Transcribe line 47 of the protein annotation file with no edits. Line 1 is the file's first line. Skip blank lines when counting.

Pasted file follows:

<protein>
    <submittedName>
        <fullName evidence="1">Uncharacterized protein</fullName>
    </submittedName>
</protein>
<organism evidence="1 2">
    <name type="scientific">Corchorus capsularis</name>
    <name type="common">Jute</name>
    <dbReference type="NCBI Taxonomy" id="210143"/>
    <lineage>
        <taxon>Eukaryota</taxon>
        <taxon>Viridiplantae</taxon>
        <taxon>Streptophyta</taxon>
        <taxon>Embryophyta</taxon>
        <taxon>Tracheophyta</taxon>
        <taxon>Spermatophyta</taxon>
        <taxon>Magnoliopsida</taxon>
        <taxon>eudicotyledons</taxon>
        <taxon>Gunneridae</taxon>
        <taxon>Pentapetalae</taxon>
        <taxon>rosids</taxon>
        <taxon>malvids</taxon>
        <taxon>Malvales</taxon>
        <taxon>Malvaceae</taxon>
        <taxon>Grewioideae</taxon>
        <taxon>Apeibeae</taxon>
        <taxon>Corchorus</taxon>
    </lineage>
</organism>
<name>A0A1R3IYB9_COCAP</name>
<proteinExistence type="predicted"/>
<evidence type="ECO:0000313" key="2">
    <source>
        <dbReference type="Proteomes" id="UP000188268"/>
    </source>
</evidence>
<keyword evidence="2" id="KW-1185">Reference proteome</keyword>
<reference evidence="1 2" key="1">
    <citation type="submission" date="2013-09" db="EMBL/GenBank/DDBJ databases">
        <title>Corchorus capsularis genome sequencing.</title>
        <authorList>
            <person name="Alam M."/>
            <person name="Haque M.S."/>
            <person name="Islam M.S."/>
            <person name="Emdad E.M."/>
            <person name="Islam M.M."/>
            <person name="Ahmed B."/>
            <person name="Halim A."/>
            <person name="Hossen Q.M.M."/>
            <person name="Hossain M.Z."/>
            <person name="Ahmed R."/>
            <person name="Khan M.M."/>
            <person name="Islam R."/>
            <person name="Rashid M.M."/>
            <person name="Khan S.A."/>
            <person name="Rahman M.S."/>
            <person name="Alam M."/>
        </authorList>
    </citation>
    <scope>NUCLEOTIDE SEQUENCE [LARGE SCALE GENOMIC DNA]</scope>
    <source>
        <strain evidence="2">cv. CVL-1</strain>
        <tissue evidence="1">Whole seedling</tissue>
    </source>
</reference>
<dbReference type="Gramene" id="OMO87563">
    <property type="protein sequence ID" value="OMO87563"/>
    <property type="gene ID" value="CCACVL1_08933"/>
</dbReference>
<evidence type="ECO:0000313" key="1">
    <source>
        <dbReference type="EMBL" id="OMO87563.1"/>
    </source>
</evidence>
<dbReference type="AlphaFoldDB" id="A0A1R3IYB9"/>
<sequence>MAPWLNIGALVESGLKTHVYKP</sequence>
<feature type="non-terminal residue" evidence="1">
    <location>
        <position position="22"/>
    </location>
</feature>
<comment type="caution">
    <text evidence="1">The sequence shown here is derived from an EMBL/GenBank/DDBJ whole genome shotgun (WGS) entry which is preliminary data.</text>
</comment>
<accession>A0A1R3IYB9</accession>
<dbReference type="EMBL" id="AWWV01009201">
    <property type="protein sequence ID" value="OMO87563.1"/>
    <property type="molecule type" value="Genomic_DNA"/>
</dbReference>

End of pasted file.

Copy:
            <person name="Ahmed B."/>